Husbands of majority (51.5%) of the married women in the study belongd to occupation class 1 while husbands of 12.1% of the married women belonged to class 4, according to Borofftka and Olatuwaru system of occupational classification.28
NB: Some married women obtained contraceptive information from more than once source.
As shown in figure 1, majority (76.90%) of the married women got their contraceptive information from health workers, 22.4% from electronic media (television /radio), 10.3% from friends, 3.6% from relations while 1.2% obtained the information from other sources.
Figure 2 Contraceptive methods used by the respondents
The various contraceptive methods used by the respondents in the study are shown in figure 2. Significant proportion (38.2%) of the respondents used IUCD, 20.9% used norplant,19.2% used pills,17.5% used injectables, 3.0% used condoms(all reversible methods) while 1.2% used female sterilization (irreversible method).
Table 5 shows association between some socio-demographic factors and contraceptive methods used by the respondents. Only respondents parity (P = 0.00) and Christian religious group (P = 0.012) were statistically significantly associated with the types of contraceptives used by the respondents.
This study has shown the influence of socio demographic factors on contraceptive practice among married women attending the family planning clinic of UUTH. Taking the age of the respondents, for instance, the study has shown that even though there was no statistically significant association between the age of the respondents and contraceptives use (P = 0.284), finding in this study have revealed that contraceptive use was highest among women of higher age group (31-40 years) compared with those of lower age groups. Although contraceptive practice is common among women of reproductive age―(15-49 years), there seems to be variation in utilization among the various age brackets. The findings in this study agrees with findings in other studies.18,29-31 Olugbenga – Bello, et al showed in a study done in western Nigeria that greater percentage of women who used contraceptives were 35 years old and above while lower percentage were of lower age.30
The study also showed that although place of residence had no statistically significant association with methods of contraception practiced by the respondents (P = 0.589), majority of the married women (73.9%) were of urban―residence compared to the fewer percentage who resided in the rural areas. Again, this finding was in agreement with similar studies done previously.19,32,33 Nazir, et al in a survey data from developing countries in Africa, Asia and Latin America, showed that areas of residence constitute an important factor that identify women who are most likely to use or not to use contraceptive method.34 It has been severally pointed out that urban residence affords ready access to electricity, good roads, electronic and print media, contraceptive sales outlets which enable urban dwelling women access to information on health education and contraceptive benefits, thereby enhancing contraceptive practice among the urban dwellers.19,22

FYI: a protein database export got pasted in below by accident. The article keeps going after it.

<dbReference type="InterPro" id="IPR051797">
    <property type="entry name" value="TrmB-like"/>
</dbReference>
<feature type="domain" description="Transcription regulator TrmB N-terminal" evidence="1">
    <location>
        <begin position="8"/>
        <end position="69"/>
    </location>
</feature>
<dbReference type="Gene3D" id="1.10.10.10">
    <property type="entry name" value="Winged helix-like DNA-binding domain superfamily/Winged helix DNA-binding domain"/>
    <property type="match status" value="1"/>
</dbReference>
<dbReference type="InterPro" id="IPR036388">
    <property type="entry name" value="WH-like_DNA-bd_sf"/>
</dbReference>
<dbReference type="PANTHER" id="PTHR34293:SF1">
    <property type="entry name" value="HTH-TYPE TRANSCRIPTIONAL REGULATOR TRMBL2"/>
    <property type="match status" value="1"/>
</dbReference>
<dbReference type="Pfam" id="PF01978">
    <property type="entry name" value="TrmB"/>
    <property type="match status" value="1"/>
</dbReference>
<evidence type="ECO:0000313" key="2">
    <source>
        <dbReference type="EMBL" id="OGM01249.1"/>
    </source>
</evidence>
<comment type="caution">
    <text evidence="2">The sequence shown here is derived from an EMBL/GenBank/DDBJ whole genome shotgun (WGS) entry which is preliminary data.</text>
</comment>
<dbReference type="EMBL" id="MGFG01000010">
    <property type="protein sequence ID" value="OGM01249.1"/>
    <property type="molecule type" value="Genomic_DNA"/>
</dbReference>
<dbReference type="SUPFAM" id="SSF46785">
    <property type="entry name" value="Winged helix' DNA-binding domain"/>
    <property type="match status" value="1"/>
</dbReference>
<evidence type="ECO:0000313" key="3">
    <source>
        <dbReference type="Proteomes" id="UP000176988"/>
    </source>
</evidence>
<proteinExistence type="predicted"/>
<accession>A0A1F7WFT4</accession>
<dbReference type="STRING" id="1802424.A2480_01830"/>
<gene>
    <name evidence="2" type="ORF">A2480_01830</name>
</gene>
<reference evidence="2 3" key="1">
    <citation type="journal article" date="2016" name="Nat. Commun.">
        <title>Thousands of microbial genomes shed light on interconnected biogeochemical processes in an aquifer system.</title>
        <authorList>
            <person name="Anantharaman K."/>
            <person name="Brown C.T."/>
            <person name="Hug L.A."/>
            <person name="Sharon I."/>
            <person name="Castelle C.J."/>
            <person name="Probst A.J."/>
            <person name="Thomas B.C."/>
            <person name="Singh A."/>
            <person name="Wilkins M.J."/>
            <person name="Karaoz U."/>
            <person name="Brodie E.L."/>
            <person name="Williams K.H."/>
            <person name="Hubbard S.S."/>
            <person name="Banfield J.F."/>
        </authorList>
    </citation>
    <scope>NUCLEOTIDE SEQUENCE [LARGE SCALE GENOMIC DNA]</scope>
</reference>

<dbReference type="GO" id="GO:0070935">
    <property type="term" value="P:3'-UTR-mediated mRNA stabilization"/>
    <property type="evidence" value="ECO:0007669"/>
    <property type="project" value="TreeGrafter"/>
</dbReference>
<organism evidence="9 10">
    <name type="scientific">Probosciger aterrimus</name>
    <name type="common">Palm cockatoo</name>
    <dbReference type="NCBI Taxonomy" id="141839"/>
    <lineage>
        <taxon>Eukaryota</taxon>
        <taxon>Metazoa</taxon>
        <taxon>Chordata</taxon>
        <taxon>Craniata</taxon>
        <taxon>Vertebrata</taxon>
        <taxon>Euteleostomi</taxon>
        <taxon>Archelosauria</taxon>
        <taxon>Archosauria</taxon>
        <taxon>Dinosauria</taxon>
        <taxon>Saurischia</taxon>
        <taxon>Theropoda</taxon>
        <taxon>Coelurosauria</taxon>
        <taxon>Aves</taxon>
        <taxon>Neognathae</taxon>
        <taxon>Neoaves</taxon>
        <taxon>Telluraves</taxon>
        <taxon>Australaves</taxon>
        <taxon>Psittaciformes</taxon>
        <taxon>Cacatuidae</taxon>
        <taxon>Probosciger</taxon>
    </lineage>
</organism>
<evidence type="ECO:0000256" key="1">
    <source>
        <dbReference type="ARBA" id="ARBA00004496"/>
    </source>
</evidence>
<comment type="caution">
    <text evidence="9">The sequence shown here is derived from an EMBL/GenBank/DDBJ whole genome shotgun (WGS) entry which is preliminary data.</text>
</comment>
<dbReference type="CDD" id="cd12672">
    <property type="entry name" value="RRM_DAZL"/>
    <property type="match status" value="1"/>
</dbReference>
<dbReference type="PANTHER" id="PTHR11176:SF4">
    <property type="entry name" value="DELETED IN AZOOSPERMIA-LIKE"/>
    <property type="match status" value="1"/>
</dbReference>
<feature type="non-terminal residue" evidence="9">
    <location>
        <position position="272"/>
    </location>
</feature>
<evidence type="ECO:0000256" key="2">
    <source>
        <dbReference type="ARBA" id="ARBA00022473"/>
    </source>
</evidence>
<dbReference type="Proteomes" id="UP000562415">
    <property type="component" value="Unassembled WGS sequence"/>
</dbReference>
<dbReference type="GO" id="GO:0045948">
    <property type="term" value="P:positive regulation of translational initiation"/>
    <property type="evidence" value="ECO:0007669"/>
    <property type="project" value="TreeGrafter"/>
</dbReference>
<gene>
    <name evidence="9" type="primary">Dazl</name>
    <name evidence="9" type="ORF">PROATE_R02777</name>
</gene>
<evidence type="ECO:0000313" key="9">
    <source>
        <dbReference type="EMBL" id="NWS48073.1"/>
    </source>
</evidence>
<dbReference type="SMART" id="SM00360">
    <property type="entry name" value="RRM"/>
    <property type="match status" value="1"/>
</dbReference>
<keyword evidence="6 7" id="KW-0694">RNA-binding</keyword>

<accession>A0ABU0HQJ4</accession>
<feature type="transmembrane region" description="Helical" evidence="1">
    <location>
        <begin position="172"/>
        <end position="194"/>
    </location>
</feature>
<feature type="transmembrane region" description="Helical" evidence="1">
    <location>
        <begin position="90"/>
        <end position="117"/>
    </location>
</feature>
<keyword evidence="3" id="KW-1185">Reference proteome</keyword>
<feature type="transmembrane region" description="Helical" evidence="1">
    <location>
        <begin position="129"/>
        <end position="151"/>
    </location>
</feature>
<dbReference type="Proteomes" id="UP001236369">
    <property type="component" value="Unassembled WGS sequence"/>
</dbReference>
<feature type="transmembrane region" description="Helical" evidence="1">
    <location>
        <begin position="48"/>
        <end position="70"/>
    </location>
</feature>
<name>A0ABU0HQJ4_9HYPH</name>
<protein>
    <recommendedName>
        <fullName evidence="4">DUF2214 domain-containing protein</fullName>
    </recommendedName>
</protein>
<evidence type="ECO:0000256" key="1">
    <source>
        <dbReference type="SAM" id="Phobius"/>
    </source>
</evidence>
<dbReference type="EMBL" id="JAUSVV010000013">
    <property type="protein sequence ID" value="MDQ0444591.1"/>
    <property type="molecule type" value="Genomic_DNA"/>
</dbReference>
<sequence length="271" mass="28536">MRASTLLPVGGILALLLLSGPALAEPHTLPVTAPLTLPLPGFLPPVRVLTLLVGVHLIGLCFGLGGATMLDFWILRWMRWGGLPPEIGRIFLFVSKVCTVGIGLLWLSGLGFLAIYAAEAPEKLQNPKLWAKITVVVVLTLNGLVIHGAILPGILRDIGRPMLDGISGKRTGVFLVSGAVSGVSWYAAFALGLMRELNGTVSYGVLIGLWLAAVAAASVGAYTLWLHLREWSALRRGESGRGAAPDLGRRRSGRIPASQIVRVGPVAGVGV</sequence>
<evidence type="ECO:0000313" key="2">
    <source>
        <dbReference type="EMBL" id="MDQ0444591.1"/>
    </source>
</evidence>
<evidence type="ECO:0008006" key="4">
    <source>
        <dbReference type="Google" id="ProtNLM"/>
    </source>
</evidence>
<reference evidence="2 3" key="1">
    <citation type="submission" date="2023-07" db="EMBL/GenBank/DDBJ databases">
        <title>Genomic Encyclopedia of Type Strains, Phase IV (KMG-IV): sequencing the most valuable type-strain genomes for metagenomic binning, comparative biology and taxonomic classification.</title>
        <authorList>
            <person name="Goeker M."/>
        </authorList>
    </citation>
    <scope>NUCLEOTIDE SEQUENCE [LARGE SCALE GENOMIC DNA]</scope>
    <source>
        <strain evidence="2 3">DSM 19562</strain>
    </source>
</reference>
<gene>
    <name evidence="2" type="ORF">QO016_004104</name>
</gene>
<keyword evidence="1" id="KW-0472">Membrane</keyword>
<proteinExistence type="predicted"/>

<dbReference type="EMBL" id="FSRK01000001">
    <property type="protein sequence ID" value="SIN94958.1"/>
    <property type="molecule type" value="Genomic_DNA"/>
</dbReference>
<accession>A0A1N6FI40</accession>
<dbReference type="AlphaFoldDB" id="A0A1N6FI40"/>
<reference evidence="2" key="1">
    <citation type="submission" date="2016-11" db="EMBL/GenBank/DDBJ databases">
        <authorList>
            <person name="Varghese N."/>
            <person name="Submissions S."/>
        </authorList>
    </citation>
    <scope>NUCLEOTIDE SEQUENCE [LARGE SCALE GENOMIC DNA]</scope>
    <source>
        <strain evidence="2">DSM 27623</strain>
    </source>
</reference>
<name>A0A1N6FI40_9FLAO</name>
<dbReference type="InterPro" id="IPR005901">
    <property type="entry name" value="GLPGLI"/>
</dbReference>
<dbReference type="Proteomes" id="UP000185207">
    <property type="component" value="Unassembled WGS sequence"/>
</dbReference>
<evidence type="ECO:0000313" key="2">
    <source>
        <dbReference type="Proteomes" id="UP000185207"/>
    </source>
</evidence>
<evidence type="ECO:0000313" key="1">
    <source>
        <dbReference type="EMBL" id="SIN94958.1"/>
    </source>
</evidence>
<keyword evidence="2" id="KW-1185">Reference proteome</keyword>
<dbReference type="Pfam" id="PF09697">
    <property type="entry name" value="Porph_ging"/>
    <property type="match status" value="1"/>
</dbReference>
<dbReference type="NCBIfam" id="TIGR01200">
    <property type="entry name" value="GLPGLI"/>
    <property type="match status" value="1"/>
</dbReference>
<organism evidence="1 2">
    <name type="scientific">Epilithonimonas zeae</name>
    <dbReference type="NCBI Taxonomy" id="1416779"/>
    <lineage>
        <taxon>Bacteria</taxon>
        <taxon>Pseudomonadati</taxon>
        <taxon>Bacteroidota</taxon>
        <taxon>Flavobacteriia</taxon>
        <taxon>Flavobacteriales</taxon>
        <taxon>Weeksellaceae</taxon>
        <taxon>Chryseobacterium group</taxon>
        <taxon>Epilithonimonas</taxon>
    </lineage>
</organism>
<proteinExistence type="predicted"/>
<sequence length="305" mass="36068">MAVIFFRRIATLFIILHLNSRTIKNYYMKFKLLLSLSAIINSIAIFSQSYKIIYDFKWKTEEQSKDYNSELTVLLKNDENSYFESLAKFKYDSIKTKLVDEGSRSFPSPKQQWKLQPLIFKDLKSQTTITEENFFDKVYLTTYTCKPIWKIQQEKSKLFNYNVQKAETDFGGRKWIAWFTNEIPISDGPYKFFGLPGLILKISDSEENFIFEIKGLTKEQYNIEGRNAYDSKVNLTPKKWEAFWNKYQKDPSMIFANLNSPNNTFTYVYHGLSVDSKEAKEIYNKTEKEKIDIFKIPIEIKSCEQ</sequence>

In this study, majority of the respondents―(58.8%) had higher (post secondary) education while lower percentage―(41.2%) had lower educational levels, even though education as a variable had no statistical significant association with methods of contraception used by the respondents (P= 0.481). Moreover , women whose husbands had higher (post secondary) education were majority (6.6%) among the respondents. This trend corresponds with studies done in other settings.19,33,34
Moreover, in this study, women who were employed constituted the highest proportion of contraceptive users (73.3%) compared with those who were not employed (26.7%). Also the study has shown that most of the married women who practiced―contraception were higher income earners (>30,000 naira/ month), compared to those with low income level (< 30,000 naira/month) who were in the minority. Husbands of most respondents (79.4%) belonged to professional groups (1 and 2) of occupational classification. Although employment status and income level had no statistically significant association (P = 0.177 and P = 0.139), the findings in this study were similar to previous studies.35-36 Iman, et al had established similar association between higher contraceptive utilization among women of higher educational and employment status in Iran.36